8. This is definitely an option to consider if you want to pay a house off quickly! I don’t think housemates are for me, since I would want some privacy in my house (and will pay dearly for it). But if I could construct some kind of addition where there’s a separate entrance/bathroom/kitchen for a renter, I would be a landlady in a heartbeat.
    Mrs. Picky Pincher recently posted…How To Save Money On MeatMy Profile

    • Thanks for sharing Mrs. Picky Pincher!!! Now that I’m older and married. I definitely need/want that privacy. Definitely not for me anymore 🙂

  9. I am encouraging my kids to take on housemates or maybe buy a duplex when they first start out.
    Thanks for the tax information. It was a bit of a learning curve to set up the taxes when I first started renting properties and hired a CPA. It was a big help. I’ll have to remember the extra little steps when it comes to roommates for the future.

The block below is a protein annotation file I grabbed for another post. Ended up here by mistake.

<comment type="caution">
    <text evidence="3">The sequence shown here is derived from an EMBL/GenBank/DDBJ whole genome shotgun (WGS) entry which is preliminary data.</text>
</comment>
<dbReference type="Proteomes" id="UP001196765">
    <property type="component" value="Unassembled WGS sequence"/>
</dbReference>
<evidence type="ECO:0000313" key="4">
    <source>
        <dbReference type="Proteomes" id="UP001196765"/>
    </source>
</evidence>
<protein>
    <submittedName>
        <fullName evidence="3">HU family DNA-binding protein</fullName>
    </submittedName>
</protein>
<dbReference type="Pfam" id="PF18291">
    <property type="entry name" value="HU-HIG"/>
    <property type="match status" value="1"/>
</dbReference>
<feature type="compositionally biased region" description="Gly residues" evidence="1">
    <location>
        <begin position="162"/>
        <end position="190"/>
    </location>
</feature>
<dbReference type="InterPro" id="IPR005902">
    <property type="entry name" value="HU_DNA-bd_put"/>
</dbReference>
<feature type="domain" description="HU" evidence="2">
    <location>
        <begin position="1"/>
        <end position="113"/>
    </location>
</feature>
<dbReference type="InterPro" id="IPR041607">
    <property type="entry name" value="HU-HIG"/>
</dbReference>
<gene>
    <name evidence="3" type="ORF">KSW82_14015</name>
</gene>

High Income Parents recently posted…My Favorite Online Brokers for High Income ParentsMy Profile

  10. We have a large basement with a bedroom, full bathroom, and large living space. We also have the plumbing setup for a small kitchen. However, I do not have my wife on board with the idea. The main use for our basement is our daughter’s play area. Does anyone have any experience/suggestions for getting a spouse on board with renting out part of your house?
    The Grounded Engineer recently posted…What does the new American Health Care Act mean for Health Savings Accounts?My Profile